Web Fonts & Enhancements

Yesterday I found myself thoroughly impressed with Laura Kalbag’s effort to ensure the Indie Tech Summit website remains well designed.

Indie Tech Summit web fonts

In the screenshot above you can see the page design before and after web fonts have loaded. This is a superb example of progressive enhancement.

Had web fonts failed to load I wouldn’t have known otherwise. Of course, in comparison the preferred design look so much nicer, but what’s important is that should this not be available, nothing looks noticeably broken.

Laura is able to control the design this way because the web fonts are loaded via JavaScript and CSS has been written to address both scenarios.

Asynchronicity

By themselves web fonts aren’t dependant on JavaScript but many font providers require it to control usage and deter theft. Regardless, given their relatively large download size and our desire for progressive enhancement, I find asynchronous JavaScript loading to be a useful practice.

In my latest portfolio piece I too have taken advantage of web font loading in order to improve the website’s typography:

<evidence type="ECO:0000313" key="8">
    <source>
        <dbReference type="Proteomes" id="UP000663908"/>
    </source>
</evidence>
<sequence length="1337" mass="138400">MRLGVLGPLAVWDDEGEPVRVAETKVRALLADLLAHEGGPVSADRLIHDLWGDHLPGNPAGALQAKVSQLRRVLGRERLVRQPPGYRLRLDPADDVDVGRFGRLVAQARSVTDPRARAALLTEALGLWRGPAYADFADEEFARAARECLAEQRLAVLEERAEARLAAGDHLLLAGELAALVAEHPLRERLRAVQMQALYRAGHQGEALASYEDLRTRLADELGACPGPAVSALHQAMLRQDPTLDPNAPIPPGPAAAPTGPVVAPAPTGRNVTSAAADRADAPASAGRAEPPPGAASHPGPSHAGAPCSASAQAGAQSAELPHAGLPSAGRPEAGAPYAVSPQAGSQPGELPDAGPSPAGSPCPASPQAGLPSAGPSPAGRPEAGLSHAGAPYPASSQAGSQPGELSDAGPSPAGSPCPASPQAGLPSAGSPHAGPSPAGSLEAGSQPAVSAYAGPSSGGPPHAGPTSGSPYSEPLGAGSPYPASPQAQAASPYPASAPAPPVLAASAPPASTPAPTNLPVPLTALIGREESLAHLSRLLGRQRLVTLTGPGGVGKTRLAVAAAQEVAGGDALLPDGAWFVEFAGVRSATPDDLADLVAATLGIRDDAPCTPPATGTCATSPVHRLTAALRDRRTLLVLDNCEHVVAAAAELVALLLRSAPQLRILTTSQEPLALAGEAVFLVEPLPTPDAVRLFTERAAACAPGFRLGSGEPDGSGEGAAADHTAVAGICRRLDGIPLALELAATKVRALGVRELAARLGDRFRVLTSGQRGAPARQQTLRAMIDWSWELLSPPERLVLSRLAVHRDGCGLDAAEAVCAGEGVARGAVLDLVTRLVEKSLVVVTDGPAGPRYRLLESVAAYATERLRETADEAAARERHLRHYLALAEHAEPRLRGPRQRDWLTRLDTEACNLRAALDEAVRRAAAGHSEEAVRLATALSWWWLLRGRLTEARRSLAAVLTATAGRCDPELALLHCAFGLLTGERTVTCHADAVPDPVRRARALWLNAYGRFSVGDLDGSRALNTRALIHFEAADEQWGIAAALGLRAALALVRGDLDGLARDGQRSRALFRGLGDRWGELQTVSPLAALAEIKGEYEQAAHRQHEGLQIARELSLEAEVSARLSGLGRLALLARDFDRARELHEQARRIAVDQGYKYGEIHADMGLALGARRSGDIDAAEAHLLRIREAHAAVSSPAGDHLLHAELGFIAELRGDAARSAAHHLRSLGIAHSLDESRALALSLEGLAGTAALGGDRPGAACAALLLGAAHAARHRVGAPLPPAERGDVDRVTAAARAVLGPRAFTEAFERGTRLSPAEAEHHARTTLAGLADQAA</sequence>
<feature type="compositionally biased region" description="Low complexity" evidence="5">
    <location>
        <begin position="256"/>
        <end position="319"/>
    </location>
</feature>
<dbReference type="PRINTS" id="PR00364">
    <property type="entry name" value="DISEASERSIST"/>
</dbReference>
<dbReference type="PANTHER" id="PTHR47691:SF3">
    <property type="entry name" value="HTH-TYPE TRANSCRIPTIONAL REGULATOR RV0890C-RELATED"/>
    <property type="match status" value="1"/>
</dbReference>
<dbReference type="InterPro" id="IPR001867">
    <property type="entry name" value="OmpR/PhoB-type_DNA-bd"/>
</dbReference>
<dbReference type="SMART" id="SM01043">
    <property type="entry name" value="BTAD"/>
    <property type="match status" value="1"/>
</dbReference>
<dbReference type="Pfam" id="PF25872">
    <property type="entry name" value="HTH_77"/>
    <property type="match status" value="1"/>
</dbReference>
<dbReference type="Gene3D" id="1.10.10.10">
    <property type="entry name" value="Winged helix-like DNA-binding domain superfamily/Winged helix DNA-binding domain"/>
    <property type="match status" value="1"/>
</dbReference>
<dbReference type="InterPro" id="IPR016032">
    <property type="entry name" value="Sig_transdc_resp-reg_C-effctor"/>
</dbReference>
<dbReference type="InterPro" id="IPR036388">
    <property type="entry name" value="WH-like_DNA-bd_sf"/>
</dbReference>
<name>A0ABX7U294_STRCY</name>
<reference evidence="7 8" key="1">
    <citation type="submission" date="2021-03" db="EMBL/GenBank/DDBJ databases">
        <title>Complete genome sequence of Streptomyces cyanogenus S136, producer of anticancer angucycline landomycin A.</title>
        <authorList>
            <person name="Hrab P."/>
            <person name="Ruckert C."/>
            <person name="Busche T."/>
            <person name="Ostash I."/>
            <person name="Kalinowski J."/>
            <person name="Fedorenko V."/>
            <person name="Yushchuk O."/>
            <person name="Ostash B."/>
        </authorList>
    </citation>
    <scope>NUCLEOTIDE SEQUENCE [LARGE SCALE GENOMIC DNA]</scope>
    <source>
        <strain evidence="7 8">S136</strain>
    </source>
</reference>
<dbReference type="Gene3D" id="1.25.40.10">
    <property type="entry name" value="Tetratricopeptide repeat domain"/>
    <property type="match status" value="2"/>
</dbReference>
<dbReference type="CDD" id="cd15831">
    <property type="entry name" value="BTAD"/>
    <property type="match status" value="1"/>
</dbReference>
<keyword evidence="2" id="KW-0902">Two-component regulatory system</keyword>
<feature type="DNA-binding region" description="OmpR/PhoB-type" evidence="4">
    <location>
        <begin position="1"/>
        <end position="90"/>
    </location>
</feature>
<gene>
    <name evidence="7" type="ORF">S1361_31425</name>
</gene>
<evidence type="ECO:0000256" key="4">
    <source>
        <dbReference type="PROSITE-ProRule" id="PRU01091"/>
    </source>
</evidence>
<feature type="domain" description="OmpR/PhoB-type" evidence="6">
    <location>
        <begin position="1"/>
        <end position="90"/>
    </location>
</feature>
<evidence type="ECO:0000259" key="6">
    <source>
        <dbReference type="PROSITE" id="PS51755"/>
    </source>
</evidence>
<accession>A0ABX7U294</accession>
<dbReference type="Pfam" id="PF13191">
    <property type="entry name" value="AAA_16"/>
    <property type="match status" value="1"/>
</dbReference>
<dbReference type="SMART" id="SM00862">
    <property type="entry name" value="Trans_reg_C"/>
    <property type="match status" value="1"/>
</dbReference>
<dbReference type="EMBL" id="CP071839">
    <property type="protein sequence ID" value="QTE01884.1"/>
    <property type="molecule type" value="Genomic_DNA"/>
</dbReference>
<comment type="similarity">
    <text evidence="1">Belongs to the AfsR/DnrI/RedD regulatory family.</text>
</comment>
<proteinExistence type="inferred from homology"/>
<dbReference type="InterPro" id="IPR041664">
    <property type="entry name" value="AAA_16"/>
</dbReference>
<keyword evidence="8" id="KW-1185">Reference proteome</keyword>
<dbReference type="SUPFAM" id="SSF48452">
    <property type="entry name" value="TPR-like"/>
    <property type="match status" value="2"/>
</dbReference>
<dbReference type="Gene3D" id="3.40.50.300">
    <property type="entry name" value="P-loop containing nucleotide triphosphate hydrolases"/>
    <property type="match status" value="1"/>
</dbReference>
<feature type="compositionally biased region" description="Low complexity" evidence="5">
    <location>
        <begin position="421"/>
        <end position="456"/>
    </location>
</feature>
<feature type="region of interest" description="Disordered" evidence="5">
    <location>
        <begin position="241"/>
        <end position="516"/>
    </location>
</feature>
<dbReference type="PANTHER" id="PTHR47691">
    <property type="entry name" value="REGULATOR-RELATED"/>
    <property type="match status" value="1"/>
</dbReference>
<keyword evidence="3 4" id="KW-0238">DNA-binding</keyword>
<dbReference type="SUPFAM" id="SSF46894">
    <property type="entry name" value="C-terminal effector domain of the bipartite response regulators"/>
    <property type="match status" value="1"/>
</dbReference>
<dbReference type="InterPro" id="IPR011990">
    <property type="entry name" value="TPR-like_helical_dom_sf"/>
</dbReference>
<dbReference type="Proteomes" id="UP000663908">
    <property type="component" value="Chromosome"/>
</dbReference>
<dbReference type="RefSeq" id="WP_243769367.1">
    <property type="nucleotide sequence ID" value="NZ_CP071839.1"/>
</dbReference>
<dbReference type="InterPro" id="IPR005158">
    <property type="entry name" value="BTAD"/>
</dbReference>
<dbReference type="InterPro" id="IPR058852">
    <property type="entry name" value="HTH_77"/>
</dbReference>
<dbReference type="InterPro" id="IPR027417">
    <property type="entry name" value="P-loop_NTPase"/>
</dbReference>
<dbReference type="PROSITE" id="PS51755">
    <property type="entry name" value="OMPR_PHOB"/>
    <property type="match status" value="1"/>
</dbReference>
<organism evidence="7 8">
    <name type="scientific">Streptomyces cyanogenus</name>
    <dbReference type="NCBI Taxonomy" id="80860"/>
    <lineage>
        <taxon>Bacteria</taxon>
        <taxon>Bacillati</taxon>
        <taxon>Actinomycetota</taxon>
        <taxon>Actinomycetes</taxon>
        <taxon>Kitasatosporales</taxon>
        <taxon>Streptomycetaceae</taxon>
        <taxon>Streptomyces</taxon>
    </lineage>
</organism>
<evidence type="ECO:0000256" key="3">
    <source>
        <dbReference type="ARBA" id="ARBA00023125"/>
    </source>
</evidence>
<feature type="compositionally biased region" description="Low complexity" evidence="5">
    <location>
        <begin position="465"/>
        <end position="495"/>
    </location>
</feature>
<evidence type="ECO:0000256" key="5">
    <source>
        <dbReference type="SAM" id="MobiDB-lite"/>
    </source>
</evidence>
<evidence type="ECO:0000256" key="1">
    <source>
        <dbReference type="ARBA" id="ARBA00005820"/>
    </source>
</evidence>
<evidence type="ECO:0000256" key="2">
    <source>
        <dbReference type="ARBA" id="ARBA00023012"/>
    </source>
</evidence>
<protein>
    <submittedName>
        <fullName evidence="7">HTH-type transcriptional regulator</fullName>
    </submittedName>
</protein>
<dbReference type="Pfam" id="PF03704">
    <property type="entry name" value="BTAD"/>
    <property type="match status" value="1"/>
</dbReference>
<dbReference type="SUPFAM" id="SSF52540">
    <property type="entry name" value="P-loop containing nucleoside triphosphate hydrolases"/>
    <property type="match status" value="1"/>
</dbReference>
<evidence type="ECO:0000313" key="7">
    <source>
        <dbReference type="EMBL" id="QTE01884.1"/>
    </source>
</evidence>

Uwe Witter typography design

As illustrated in the screenshot above, with Futura PT from Typekit spacing between letters — particularly the “w” and “e” — is uneven and requires manual adjustment. Without JavaScript to load and detect font availability I’d be stuck with bad kerning. In which case I’d rather see the more generic system font.

Usually I’ll strive for simplicity wherever possible. In this case I wish a single @font-face CSS declaration was enough without messing around with JavaScript. Such is life as a front-end developer I suppose. It’s rarely simple but that’s ok. We first understand the problem then we decide the most appropriate solution. If that includes prioritising design integrity, even better.


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